Uniswap UNI Cryptocurrency

Uniswap talks tough as SEC warns of imminent DeFi enforcement action

Decentralized finance (DeFi) bros are crying foul after the U.S. Securities and Exchange Commission (SEC) informed Uniswap Labs that it was the next ‘crypto’ operator in its sights.

On April 10, Uniswap founder/CEO Hayden Adams tweeted that his company had “received a Wells notice from the SEC.” A Wells notice is a formal indication that the SEC has concluded an investigation into an entity/individual and found cause to proceed with an enforcement action. Uniswap now has 30 days in which to respond to the SEC with arguments for why it shouldn’t face such an action.

The specifics of the SEC’s investigation remain unknown. The SEC’s interest in Uniswap reportedly began in September 2021 and reportedly focused on how users traded on the decentralized exchange (DEX). The probe was also reportedly interested in how Uniswap marketed its wares, including its native token UNI (which shed around 20% of its fiat price following Adams’ tweet).

Uniswap primarily operates on the Ethereum blockchain and is by far the top DEX by trading volume. The Uniswap Protocol is also used by other Ethereum-based DEXes, to the point that Uniswap claims its protocol uses 25% of Ethereum’s total block space. (The SEC recently signaled that it was probing the Ethereum Foundation in an apparent bid to declare the network’s native ETH token an unregistered security.)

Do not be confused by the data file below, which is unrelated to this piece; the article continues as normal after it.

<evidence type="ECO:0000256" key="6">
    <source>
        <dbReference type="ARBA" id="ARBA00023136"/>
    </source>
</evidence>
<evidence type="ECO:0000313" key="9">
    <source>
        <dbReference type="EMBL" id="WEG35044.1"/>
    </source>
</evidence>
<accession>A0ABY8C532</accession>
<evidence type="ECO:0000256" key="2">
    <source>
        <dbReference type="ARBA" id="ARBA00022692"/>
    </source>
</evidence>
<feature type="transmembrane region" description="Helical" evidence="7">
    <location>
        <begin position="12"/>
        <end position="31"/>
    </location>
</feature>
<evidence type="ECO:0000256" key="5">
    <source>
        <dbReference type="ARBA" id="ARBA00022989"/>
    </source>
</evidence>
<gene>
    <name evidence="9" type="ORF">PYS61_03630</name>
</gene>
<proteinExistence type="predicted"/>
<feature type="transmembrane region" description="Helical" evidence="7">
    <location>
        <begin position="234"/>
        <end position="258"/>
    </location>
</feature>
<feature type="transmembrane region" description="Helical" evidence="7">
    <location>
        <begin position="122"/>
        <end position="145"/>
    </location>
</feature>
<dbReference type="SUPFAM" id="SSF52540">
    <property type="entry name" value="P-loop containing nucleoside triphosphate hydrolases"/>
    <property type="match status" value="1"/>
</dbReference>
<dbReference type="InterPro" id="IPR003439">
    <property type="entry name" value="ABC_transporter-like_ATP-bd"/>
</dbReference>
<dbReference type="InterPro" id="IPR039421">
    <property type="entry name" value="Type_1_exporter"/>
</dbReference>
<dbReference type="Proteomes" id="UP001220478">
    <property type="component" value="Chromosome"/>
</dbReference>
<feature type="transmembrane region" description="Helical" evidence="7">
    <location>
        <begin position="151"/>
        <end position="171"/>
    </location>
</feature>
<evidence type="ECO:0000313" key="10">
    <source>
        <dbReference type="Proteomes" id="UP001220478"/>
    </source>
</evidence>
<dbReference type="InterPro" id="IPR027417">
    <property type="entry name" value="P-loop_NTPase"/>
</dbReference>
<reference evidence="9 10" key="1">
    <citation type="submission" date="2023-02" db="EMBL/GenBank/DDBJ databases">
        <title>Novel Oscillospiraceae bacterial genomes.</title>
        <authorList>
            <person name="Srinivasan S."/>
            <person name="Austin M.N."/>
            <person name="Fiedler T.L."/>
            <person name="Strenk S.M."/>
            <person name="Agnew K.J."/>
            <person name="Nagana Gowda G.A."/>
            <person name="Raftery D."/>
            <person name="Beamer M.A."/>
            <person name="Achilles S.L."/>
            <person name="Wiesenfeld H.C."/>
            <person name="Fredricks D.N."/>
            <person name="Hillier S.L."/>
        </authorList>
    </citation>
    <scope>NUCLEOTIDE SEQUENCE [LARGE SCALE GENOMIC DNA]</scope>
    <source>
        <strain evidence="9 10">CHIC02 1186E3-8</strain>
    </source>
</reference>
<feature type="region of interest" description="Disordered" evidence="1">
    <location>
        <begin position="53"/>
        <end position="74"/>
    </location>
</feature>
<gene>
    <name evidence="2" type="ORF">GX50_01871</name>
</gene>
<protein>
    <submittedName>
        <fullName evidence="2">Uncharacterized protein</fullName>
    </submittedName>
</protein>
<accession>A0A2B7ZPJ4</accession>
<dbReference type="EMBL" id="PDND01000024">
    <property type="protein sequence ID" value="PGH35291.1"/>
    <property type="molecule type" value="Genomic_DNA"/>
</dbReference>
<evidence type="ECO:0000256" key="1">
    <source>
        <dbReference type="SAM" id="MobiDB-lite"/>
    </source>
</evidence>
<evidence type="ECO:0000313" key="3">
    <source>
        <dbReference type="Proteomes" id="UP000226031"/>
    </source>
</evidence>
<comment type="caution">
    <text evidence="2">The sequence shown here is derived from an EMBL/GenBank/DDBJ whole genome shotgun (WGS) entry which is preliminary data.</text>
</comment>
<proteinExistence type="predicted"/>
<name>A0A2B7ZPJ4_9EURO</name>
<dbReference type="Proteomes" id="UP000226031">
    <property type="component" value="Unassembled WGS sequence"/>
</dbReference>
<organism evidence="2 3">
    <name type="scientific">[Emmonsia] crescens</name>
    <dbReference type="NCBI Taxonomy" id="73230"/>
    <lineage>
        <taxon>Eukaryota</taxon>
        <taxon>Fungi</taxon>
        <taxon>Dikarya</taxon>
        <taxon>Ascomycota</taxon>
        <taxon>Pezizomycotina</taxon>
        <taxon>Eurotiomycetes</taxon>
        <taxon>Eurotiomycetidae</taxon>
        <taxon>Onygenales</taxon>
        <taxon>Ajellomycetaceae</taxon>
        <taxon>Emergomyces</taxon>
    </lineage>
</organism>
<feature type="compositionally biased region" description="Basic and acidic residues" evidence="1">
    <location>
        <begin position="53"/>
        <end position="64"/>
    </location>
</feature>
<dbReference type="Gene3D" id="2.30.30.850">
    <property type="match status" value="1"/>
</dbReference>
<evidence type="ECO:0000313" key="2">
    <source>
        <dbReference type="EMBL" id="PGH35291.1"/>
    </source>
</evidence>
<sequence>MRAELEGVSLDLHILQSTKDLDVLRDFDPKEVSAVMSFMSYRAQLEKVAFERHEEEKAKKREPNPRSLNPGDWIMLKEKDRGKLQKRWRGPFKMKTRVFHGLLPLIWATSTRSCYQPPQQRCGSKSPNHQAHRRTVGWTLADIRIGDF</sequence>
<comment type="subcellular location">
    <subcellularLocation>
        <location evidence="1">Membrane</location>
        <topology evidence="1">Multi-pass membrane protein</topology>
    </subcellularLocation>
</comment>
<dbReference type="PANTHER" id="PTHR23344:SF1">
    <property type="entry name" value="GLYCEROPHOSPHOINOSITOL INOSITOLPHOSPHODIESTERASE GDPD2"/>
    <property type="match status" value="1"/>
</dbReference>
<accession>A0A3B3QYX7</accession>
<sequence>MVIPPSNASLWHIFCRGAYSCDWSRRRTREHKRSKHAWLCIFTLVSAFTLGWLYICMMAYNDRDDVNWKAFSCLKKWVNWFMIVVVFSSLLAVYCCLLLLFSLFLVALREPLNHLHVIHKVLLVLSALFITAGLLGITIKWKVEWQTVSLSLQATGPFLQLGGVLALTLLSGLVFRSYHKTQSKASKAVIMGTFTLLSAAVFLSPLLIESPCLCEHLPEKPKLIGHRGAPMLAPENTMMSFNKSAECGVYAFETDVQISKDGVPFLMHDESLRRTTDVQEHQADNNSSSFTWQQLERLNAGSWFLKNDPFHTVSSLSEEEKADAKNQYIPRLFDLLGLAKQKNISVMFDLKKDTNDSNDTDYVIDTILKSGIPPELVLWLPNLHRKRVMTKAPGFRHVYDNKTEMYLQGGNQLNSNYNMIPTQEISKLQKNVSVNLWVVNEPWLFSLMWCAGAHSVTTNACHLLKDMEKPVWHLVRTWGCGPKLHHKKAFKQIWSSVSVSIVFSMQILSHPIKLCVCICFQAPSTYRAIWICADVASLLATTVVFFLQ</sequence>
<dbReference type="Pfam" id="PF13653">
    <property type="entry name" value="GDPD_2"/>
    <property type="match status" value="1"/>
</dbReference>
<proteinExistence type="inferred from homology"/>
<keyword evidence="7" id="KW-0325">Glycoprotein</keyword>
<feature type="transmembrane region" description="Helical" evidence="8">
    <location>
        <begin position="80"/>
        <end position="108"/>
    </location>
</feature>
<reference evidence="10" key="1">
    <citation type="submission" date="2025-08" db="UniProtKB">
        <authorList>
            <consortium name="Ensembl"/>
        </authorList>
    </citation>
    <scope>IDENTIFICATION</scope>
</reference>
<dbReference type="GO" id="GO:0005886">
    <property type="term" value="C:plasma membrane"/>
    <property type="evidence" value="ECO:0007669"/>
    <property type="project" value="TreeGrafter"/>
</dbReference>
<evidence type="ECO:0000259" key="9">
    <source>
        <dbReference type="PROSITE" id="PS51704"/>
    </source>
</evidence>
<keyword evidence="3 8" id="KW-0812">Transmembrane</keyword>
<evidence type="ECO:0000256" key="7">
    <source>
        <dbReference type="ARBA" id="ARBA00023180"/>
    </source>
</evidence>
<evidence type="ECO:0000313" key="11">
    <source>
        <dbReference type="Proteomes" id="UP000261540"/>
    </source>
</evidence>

It could be some time before we learn what problems the SEC identified with Uniswap’s operations. It was about three months between Coinbase (NASDAQ: COINannouncing
that it had received its own Wells notice before the SEC actually filed its civil complaint
against the digital asset exchange for failing to register as a national securities exchange, broker, and clearing agency, or register its staking-as-a-service program.

Adams claimed to be “not surprised” by the Wells notice, “just annoyed, disappointed, and ready to fight.” Adams said he was “confident that the products we offer are legal and that our work is on the right side of history.” Adams also predicted that “this fight will take years, may go all the way to the Supreme Court.”

Uniswap’s chief legal officer Marvin Ammori tweeted his own response to the Wells notice, calling it “another abuse of power” by the SEC. Like Adams, Ammori claimed Uniswap was “prepared to fight against this abuse. And we’re confident we’ll win.”

Similarly impacted members of the You’re Not The Boss of Me™ club were quick to weigh in. Coinbase legal eagle Paul Grewal cited the recent federal court ruling in which the judge dismissed the SEC’s argument that Coinbase’s Wallet application was ‘effecting transactions in securities for the account of others.’ (Grewal neglected to mention that the same judge upheld the SEC’s claim that Coinbase operated as an unregistered intermediary of securities.)

Other supporters suggested an SEC attempt to define Uniswap as a securities exchange would fail, but the regulator was on firmer legal ground in going after UNI as an unregistered security. Still, others claimed the SEC “has continued to embarrass itself in courts with political cases that it cannot win, time and time again.”

Meanwhile, crypto critics like former SEC enforcement director John Reed Stark expressed amazement that “Wells notice recipients fight back by throwing stones at the SEC with obnoxious/insulting PR campaigns … such futile attempts to rally the mob pretty much always backfire.”